Rockwell, Roosevelt, and the Four Freedoms as Democratic Ideals
Although history remembers President Franklin D. Roosevelt as a master orator, his famous Four Freedoms war aims started out as notable flops. It took the efforts of the artistic world—most notably Saturday Evening Post cover artist Norman Rockwell—to rescue the Four Freedoms from rhetorical oblivion, launching them into such renown that they would eventually shape the formation of the United Nations itself. This presentation, based on years of archival research, reveals a fascinating but forgotten story about the Greatest Generation and how it mobilized for World War II.
Battlefield Death, Censored Imagery, and Home Front Morale in WWII
George Strock’s famous Buna Beach photograph, published in Life magazine on September 20, 1943, was the home front’s first official glimpse at battlefield death during World War II. Or was it? This lecture uncovers the US government’s rationing of disturbing war imagery during the war years, showing that one of the most important battles of the war was based in visuality. Strock’s “photo that won World War II,” as Life later put it, turns out to have been just one part of a wartime campaign by the Roosevelt administration to control what civilians could see and when they could see it. (Note that a few images from this lecture, although published in mainstream American periodicals during the war, portray battlefield injury and death and could be disturbing for some audience members.)
Mobilizing for War: The WWII Home Front and the War of Steel
It began as a simple contest. It changed the course of the war. In 1942, American steel plants were slowing operations in the midst of the greatest war in history. The all-out production of planes, tanks, and ships was faltering because citizens were not turning in enough vital scrap metal from their back yards, farm lots, alleys, and basements. It wouldn’t be long, warned the Roosevelt administration, before GIs would begin to pay for the lack of scrap with their lives. This lecture uncovers Henry Doorly’s “Nebraska Plan,” an astonishing three-week contest that shocked the nation, leading to a national scrap drive that gathered 5 million tons of scrap metal. Uncovering this nearly forgotten war of steel invites reflection on the meaning of sacrifice, patriotism, and citizenship.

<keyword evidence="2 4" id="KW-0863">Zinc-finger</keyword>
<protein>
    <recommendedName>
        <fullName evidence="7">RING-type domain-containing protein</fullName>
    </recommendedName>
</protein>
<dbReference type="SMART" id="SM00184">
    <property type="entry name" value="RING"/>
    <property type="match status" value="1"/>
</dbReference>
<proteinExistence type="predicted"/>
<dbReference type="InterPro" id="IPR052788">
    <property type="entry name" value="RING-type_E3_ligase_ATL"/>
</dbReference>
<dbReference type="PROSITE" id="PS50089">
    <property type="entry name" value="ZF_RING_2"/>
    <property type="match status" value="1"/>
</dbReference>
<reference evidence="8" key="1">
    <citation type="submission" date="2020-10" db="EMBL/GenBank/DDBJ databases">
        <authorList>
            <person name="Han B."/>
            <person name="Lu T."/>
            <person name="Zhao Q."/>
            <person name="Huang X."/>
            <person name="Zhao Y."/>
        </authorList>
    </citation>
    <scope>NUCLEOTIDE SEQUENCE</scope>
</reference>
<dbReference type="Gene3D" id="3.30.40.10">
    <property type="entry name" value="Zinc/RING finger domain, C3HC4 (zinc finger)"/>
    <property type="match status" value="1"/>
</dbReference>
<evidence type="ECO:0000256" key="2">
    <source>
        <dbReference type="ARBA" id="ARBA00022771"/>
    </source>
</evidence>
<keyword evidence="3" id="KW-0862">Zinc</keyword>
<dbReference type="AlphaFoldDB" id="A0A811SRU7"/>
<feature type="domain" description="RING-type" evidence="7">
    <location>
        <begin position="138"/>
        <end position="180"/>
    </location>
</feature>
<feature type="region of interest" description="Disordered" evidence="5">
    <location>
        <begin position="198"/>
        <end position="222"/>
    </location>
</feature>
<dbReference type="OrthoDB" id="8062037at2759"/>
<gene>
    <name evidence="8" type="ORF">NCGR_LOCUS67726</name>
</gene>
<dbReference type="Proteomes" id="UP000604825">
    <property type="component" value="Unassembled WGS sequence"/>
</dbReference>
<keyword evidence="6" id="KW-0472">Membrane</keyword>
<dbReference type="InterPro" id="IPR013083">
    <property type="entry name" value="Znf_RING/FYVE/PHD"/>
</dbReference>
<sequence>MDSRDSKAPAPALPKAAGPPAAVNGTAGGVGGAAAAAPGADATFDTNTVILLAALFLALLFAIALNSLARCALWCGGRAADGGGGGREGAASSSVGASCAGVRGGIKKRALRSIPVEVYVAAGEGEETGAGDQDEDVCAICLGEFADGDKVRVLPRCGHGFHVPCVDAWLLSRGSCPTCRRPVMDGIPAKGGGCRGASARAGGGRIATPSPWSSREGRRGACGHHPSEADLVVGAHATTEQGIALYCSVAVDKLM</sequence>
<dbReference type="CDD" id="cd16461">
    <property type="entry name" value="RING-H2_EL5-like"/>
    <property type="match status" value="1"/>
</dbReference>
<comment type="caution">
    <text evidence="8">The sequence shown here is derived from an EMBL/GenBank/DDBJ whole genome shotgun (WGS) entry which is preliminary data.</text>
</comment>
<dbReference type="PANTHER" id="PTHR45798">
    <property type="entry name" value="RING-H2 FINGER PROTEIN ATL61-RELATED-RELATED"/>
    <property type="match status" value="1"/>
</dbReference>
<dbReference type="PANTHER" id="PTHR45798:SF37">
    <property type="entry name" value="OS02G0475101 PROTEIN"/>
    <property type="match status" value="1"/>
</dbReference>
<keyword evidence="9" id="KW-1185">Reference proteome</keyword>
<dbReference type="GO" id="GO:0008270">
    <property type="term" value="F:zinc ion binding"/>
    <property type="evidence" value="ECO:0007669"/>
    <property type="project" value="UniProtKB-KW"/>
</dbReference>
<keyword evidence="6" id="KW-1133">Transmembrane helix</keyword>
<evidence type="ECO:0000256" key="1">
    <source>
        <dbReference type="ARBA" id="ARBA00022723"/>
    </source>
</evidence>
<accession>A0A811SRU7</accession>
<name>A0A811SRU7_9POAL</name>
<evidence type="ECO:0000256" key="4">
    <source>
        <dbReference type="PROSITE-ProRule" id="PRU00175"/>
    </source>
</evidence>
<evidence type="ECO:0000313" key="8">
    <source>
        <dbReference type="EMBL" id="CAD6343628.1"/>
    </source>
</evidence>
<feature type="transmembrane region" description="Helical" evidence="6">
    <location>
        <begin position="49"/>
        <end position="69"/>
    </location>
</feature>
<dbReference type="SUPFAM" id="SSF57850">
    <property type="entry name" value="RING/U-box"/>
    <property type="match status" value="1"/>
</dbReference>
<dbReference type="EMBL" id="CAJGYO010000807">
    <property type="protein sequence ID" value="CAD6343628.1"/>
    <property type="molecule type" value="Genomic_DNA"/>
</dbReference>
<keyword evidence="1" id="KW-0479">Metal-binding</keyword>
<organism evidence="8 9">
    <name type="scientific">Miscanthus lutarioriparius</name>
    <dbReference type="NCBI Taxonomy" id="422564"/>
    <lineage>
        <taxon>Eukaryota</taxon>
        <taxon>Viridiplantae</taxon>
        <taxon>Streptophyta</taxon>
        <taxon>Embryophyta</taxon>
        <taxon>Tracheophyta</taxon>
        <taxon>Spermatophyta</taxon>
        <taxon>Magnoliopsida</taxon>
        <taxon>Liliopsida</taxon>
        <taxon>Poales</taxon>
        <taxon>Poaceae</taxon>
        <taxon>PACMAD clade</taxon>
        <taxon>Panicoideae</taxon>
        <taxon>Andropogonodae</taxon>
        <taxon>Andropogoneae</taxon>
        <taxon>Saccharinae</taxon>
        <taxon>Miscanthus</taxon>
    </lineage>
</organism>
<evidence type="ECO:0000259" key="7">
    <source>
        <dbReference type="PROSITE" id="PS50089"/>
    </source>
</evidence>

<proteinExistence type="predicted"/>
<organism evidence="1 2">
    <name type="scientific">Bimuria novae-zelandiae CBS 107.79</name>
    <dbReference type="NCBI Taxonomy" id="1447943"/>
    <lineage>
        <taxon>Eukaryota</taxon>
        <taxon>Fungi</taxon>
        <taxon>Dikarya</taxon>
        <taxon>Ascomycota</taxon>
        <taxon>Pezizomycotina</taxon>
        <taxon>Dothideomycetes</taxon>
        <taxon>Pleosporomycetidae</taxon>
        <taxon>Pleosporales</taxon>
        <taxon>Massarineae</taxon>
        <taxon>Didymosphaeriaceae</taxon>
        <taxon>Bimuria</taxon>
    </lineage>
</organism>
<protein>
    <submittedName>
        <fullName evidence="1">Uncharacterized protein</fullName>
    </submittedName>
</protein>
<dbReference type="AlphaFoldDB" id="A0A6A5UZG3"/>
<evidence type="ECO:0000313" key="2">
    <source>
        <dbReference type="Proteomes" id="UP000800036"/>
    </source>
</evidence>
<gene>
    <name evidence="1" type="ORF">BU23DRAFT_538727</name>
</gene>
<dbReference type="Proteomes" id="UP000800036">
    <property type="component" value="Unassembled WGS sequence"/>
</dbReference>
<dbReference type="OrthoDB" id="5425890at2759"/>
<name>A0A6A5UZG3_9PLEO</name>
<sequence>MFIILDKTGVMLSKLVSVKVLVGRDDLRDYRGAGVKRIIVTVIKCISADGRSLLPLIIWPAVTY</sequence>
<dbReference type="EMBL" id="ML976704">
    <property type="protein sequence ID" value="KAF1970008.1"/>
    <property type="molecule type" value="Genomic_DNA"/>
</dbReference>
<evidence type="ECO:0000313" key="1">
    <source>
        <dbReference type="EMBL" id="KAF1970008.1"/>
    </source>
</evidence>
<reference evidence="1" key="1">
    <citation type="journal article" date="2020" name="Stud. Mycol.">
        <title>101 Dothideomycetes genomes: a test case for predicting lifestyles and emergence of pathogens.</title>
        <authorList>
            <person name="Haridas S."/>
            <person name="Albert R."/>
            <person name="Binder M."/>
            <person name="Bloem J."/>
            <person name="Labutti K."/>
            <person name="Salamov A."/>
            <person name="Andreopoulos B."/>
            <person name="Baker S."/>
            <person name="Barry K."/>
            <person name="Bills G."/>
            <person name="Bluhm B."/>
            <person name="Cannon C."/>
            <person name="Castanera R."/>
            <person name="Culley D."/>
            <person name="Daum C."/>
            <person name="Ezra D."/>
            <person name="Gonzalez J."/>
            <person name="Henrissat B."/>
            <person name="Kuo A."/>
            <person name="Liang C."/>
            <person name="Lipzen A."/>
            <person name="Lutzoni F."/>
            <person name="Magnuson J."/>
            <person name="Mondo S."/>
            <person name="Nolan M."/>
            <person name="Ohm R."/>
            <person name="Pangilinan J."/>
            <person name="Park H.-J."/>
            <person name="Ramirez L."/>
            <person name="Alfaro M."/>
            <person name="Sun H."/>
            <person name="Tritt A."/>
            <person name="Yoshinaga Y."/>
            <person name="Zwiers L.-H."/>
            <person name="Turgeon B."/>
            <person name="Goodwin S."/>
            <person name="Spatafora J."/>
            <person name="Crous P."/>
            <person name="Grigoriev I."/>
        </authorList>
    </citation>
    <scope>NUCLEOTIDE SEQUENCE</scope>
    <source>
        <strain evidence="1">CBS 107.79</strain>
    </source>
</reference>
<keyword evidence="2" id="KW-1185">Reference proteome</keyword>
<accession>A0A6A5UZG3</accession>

Myth vs. Reality: Who was the Real Rosie the Riveter?
This lecture investigates the many myths that have evolved around the famous “We Can Do It!” poster. Extensive archival research shows that most of what we think we know about it is untrue, ranging from its role as a recruitment tool in World War II to its empowerment of women on the home front. Even the identity of its model is based on a misunderstanding. Prepare yourself to meet the poster’s elusive artist, J. Howard Miller, to examine some of his other, rarely-seen posters, and to find out more about the unknown woman who might actually have inspired his famous feminist icon. By the end of the highly-illustrated talk, you’ll know much more about the origin and evolution of one of the country’s most enduring images.
Norman Rockwell and the Quest for American Equality
Great art comes with great responsibility. Norman Rockwell understood this principle, coming to believe that his illustrations could change the world. From his heartening cover paintings for the Saturday Evening Post to his sobering Civil Rights images for Look magazine, Rockwell grew to understand that his fame and artistic ability came with a duty to promote civil rights and equality. This lecture explores the ways in which Rockwell used his art to challenge his editors, Americans, and even a worldwide audience to make the world a better place. The artist’s heartfelt message of equality affected millions of viewers in his day, and it remains relevant in the 21st century.
The New Propaganda, Extremism, and the Challenge to Higher Education
Propagandists have sought to influence their target audiences since ancient times, whether for good or ill. Those audiences, in response, have frequently sought ways to blunt the propagandists’ potential for influence. Yet the age of digital media has opened a space for a new kind of propaganda, an often malignant variant that has so far resisted its targets’ defenses. In this lecture, James J. Kimble (Seton Hall University) outlines the qualities and dangers of the new propaganda—and how educators hold the key to its weaknesses. Source.